The rules of golf are extremely detailed and thoroughly written, ensuring that every golfer has a comprehensive guide to the game at their fingertips.
There are a lot of unusual rules that you think would never be relevant or applicable in a round, but they are there to be used and set the guidelines of the sport.
Recently, a video emerged of a man using a freakishly large putter to putt with on the green. The club is massively bigger than any normal putter with its huge shaft and clubface.
This stimulated a question for us: is there a penalty for using a club during a round that does not conform with the normal characteristics of a golf club?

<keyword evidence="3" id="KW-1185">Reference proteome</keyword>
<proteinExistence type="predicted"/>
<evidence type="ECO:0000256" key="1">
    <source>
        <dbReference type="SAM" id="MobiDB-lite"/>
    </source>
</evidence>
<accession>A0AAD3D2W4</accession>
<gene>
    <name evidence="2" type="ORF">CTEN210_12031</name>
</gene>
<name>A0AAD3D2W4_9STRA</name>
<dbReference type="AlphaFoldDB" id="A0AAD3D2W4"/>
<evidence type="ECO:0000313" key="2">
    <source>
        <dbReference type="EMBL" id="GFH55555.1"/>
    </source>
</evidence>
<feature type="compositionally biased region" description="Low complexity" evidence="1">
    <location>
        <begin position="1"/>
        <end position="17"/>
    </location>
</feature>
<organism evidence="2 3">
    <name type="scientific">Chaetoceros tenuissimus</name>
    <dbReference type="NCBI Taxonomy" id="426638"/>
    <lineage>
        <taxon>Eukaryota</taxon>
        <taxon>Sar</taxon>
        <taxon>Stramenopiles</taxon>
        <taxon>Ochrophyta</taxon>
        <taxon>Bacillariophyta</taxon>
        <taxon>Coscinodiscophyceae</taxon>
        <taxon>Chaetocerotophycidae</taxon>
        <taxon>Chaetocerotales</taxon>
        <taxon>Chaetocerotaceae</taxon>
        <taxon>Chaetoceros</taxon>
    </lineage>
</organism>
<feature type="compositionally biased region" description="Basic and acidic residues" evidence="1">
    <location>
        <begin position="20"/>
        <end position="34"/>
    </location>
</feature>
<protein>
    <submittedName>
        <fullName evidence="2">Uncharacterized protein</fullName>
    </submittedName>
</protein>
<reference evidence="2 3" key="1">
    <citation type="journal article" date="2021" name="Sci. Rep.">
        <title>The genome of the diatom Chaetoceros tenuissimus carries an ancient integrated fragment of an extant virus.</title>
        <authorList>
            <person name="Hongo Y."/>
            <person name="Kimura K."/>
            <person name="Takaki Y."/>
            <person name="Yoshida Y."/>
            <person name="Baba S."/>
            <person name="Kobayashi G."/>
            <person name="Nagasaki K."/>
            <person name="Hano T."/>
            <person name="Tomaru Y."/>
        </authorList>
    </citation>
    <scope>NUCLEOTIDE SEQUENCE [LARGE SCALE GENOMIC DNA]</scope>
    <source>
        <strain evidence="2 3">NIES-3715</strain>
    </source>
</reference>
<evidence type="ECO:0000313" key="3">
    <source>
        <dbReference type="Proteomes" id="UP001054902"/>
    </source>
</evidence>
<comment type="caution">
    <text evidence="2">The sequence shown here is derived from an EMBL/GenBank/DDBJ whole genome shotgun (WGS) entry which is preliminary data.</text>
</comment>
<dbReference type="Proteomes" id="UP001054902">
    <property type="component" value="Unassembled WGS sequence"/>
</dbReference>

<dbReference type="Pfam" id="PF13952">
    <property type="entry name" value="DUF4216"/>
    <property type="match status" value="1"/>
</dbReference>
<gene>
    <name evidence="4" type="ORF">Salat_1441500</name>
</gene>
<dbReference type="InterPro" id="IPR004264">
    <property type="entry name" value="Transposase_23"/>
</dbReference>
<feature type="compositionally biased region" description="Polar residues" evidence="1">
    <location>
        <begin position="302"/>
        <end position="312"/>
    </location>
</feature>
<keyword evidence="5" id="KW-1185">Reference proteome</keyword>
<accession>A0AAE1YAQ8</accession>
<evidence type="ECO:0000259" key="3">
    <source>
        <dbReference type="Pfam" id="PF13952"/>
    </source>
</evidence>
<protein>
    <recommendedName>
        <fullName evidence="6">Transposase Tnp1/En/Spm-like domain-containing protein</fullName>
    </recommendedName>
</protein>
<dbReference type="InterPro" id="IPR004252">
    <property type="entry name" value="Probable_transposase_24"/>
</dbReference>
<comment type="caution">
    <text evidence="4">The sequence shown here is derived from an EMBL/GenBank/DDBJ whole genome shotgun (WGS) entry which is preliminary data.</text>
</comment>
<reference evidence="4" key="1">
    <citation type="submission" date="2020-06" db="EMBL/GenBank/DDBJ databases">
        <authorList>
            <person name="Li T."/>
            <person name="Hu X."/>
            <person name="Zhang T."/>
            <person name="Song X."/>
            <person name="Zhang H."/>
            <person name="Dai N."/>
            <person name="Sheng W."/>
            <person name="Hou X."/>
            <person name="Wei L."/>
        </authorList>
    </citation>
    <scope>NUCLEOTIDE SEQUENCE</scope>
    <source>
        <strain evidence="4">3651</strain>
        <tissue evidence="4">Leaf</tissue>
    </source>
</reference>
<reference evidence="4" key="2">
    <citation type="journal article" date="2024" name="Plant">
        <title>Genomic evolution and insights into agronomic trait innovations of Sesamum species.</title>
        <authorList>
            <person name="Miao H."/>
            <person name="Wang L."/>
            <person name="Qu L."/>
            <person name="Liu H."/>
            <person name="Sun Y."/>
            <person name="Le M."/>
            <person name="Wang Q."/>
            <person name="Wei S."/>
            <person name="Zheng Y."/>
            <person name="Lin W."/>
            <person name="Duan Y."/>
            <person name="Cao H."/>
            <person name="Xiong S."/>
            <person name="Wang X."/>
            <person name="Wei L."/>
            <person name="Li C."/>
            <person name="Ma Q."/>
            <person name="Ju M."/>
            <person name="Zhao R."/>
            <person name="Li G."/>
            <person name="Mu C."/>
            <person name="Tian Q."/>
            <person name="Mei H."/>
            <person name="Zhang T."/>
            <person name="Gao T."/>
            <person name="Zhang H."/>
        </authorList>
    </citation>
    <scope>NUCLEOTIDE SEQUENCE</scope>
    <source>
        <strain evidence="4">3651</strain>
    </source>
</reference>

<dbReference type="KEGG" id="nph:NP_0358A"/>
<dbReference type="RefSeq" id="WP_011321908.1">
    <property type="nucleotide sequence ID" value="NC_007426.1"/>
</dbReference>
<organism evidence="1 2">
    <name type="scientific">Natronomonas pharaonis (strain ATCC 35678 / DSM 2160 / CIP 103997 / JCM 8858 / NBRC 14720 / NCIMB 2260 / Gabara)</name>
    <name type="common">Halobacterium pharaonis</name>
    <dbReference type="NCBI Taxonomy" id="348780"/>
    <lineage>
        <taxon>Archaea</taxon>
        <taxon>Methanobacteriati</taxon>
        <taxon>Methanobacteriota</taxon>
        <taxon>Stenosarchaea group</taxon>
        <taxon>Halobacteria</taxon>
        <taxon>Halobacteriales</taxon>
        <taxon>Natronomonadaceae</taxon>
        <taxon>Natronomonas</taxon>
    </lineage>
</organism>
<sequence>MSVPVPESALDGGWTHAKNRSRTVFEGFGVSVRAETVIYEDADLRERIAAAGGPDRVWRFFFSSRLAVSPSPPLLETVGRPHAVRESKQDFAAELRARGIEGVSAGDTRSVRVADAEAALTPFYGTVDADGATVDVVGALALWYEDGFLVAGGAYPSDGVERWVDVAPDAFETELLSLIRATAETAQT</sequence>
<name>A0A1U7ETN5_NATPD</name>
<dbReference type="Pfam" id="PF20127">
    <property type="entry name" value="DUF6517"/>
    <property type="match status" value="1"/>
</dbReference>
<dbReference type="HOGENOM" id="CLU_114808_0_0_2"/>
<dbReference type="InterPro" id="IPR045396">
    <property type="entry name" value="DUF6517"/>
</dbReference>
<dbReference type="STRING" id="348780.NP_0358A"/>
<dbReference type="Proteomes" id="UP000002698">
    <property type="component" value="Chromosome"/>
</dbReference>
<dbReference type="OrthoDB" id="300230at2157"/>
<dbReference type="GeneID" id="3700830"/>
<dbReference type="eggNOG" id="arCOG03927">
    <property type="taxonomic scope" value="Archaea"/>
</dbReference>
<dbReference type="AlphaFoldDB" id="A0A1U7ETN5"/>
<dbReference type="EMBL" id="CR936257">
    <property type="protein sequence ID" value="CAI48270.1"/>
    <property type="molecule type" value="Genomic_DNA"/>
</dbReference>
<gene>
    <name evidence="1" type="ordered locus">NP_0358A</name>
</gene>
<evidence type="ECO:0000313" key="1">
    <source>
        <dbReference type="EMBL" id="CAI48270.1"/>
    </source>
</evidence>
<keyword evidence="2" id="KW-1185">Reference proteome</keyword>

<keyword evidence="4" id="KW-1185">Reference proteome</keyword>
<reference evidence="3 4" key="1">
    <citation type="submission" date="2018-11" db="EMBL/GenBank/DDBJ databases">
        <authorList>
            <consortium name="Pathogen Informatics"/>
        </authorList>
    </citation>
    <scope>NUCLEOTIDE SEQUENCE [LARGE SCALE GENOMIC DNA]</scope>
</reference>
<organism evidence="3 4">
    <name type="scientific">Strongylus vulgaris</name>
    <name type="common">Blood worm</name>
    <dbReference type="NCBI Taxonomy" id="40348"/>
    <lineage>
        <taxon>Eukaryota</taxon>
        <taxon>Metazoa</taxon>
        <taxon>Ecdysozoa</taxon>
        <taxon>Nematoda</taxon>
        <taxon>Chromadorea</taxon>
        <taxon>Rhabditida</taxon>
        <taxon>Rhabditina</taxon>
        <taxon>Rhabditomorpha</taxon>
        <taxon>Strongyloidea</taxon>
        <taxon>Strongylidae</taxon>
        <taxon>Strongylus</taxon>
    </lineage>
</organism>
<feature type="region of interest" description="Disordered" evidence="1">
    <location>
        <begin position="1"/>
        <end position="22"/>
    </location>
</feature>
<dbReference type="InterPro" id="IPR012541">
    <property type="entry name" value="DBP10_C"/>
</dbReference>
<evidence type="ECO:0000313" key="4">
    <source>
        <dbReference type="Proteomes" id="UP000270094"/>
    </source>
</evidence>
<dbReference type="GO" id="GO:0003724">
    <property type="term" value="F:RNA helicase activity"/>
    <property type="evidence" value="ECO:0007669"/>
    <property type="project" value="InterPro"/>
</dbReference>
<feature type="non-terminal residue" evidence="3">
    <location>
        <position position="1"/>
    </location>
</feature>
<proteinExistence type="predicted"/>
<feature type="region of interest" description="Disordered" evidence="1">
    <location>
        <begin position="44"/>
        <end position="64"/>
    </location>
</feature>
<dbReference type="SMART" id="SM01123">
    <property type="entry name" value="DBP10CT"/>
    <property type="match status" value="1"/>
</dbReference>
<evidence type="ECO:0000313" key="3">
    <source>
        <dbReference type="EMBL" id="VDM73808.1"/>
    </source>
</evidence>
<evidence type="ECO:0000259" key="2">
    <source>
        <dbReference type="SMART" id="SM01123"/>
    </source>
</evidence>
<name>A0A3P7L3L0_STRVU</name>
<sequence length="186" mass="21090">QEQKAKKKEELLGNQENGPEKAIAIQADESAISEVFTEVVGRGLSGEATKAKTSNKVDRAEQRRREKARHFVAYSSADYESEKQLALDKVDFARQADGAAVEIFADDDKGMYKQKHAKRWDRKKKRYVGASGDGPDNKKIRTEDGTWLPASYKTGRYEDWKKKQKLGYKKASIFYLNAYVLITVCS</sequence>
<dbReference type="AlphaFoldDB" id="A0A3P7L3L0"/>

The answer is a resounding yes. In fact, it is not just a penalty, it will result in disqualification for those who use such a club that doesn't match the requirement for club rules.
As you can see in the video above, this is clearly an extreme case of club misuse, but it is an example of what would happen if you used an abnormal club in a competition.
Rule 4.1a fully outlines the details of equipment rules and this is stated below:
Conforming Clubs. In making a stroke, a player must use a club that conforms to the requirements in the Equipment Rules:
- A club used to make a stroke must conform not only when the club is new, but also when it has been deliberately or accidentally changed in any way.
- But if the performance characteristics of a conforming club change because of wear through normal use, it is still a conforming club.
"Performance characteristics" means any part of the club that affects how it performs in making a stroke, such as its grip, shaft, clubhead or lie or loft.